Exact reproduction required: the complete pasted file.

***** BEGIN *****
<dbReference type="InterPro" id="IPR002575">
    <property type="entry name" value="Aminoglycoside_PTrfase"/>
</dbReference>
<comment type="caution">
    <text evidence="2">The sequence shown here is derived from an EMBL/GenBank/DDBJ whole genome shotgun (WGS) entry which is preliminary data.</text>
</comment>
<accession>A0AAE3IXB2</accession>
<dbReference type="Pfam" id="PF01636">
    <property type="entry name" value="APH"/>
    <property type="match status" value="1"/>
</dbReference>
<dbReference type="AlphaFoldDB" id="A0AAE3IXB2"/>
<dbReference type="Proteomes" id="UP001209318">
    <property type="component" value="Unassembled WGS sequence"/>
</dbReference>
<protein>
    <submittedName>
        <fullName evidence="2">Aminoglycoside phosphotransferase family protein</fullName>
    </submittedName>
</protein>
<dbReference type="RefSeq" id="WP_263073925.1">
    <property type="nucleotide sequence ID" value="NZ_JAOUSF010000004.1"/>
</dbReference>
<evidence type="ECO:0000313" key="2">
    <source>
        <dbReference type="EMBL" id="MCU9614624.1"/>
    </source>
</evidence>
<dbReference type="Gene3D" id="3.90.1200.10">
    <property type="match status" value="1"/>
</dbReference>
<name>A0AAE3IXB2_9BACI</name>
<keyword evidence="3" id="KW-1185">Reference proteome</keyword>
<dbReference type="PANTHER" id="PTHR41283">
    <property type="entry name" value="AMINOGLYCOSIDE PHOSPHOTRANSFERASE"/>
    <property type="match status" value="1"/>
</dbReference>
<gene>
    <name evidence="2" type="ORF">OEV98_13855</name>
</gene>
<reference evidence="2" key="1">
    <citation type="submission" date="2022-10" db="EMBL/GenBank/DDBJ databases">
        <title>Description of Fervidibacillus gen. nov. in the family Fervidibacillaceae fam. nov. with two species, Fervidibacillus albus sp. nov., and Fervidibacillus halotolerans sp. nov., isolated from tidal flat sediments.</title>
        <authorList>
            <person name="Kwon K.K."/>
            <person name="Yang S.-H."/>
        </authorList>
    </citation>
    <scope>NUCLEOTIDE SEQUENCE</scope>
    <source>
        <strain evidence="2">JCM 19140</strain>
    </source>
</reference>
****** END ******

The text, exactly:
<dbReference type="InterPro" id="IPR002575">
    <property type="entry name" value="Aminoglycoside_PTrfase"/>
</dbReference>
<comment type="caution">
    <text evidence="2">The sequence shown here is derived from an EMBL/GenBank/DDBJ whole genome shotgun (WGS) entry which is preliminary data.</text>
</comment>
<accession>A0AAE3IXB2</accession>
<dbReference type="Pfam" id="PF01636">
    <property type="entry name" value="APH"/>
    <property type="match status" value="1"/>
</dbReference>
<dbReference type="AlphaFoldDB" id="A0AAE3IXB2"/>
<dbReference type="Proteomes" id="UP001209318">
    <property type="component" value="Unassembled WGS sequence"/>
</dbReference>
<protein>
    <submittedName>
        <fullName evidence="2">Aminoglycoside phosphotransferase family protein</fullName>
    </submittedName>
</protein>
<dbReference type="RefSeq" id="WP_263073925.1">
    <property type="nucleotide sequence ID" value="NZ_JAOUSF010000004.1"/>
</dbReference>
<evidence type="ECO:0000313" key="2">
    <source>
        <dbReference type="EMBL" id="MCU9614624.1"/>
    </source>
</evidence>
<dbReference type="Gene3D" id="3.90.1200.10">
    <property type="match status" value="1"/>
</dbReference>
<name>A0AAE3IXB2_9BACI</name>
<keyword evidence="3" id="KW-1185">Reference proteome</keyword>
<dbReference type="PANTHER" id="PTHR41283">
    <property type="entry name" value="AMINOGLYCOSIDE PHOSPHOTRANSFERASE"/>
    <property type="match status" value="1"/>
</dbReference>
<gene>
    <name evidence="2" type="ORF">OEV98_13855</name>
</gene>
<reference evidence="2" key="1">
    <citation type="submission" date="2022-10" db="EMBL/GenBank/DDBJ databases">
        <title>Description of Fervidibacillus gen. nov. in the family Fervidibacillaceae fam. nov. with two species, Fervidibacillus albus sp. nov., and Fervidibacillus halotolerans sp. nov., isolated from tidal flat sediments.</title>
        <authorList>
            <person name="Kwon K.K."/>
            <person name="Yang S.-H."/>
        </authorList>
    </citation>
    <scope>NUCLEOTIDE SEQUENCE</scope>
    <source>
        <strain evidence="2">JCM 19140</strain>
    </source>
</reference>